Hormonal mechanisms for variation in female mate choice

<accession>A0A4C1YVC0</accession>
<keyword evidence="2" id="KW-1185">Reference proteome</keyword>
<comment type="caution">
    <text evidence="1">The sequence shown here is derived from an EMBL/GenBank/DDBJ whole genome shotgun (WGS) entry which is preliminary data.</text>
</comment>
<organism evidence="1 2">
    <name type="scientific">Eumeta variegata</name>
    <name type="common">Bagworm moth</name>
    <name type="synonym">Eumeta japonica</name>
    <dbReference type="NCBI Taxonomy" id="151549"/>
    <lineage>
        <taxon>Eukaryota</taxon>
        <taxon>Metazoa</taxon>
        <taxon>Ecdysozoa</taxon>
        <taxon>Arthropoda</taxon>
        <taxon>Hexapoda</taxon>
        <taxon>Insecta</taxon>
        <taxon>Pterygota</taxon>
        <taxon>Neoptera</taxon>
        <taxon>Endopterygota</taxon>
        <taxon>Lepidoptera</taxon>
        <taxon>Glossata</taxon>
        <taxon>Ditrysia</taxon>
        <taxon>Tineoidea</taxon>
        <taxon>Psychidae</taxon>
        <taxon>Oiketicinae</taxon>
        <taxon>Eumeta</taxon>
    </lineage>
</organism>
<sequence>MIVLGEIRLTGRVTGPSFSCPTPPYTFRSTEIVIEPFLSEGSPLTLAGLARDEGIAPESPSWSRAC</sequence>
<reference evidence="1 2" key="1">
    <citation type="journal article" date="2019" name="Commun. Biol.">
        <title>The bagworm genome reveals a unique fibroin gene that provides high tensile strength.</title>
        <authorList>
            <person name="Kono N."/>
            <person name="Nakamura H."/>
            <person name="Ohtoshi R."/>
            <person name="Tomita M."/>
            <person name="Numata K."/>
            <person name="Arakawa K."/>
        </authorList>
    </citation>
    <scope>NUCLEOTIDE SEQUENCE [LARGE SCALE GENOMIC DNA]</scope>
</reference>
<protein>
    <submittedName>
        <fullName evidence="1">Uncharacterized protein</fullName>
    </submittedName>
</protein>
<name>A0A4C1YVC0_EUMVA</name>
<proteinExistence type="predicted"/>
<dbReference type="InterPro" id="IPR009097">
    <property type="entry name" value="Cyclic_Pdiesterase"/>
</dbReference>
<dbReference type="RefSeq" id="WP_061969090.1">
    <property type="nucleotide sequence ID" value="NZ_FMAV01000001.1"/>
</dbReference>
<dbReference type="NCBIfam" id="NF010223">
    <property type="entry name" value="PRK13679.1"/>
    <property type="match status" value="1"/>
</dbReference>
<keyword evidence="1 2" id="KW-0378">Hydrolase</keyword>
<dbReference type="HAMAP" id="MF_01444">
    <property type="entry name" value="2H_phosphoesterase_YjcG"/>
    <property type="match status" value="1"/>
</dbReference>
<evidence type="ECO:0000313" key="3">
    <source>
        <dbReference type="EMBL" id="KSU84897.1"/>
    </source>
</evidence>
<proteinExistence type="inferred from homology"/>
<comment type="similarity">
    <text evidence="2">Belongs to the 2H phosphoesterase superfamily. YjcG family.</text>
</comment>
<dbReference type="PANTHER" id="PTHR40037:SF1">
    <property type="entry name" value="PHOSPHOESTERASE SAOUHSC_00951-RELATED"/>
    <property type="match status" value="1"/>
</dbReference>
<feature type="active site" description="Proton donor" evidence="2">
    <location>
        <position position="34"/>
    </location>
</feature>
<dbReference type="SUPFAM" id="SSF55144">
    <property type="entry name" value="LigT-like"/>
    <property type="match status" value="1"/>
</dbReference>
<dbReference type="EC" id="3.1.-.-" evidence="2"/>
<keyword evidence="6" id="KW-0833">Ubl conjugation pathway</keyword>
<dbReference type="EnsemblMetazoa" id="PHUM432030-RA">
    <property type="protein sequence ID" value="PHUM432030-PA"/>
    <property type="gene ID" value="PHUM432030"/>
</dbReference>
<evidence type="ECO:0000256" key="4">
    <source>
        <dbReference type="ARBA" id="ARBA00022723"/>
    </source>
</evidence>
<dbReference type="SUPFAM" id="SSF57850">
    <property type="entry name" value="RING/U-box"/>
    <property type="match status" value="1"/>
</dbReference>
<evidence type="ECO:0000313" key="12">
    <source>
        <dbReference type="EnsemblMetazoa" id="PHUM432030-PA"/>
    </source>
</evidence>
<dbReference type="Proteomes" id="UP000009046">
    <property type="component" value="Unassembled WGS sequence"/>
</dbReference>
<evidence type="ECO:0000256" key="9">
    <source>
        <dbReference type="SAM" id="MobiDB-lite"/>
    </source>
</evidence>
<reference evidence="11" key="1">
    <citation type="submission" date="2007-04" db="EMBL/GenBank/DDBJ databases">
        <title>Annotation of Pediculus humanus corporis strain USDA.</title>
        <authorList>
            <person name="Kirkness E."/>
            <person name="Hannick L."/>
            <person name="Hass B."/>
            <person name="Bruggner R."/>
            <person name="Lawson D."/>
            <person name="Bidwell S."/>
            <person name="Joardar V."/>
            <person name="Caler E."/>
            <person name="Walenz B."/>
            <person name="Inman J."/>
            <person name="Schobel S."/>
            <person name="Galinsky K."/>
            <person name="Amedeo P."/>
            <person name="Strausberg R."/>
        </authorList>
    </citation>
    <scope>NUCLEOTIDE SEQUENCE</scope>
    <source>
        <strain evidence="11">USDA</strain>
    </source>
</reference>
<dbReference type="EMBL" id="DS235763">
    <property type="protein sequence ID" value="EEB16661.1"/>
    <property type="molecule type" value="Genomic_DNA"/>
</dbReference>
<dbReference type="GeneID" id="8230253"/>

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Although female mate choice has been the subject of many investigations, the causes of variation in mate choice are less understood. Theoretical models predict that individual females should show variable mate choices as a consequence of intrinsic and extrinsic factors. Empirical support for these predictions demonstrates that females show flexible mate choices over their lifetime, the breeding season and a reproductive cycle. The objective of the research presented here is to examine two intrinsic factors, reproductive and hormonal state, to determine how these contribute to individual variation in female mate choice over a reproductive cycle. I examine the link between flexibility in mate choice behavior, changes in gonadal hormones and hormonal modulation of sensory systems involved in mate choice behavior. Flexibility in mate choice was examined in female túngara frogs (Physalaemus pustulosus), a Neotropical species in which mate choice has been well studied. Acoustic based phonotaxis tests were used to assay mate choice behaviors such as receptivity, permissiveness and discrimination. These behaviors are respectively defined as a response to conspecific mate signals, a response to unattractive mate signals and the ability to discern the v difference between mate signals. The expression of receptive and permissive mate choices significantly fluctuates throughout different reproductive stages. The concentration of gonadal steroids, such as estrogen, progesterone and androgens, also significantly fluctuate throughout the same reproductive stages. Furthermore, hormone concentration was manipulated using human chorionic gonadotropin (HCG) and such manipulation induces flexible mate choice. Finally, I investigate whether hormones modulate a central auditory nucleus involved in phonotaxis behavior. Immediate early gene (IEG) induction, specifically egr-1, was used to mark neuron activity. Females were treated with either HCG or saline and exposed to either mate choruses or silence. Egr-1 expression was quantified in an auditory midbrain nucleus, the torus semicircularis (TS). The region within the TS responsible for auditory-motor integration showed a near significant elevation in egr-1 expression in response to acoustic exposure and a significant elevation in egr-1 expression in response to hormone treatment, suggesting that hormones can play a role in phonotaxis response by modulating midbrain neurons that act as an auditory-motor interface.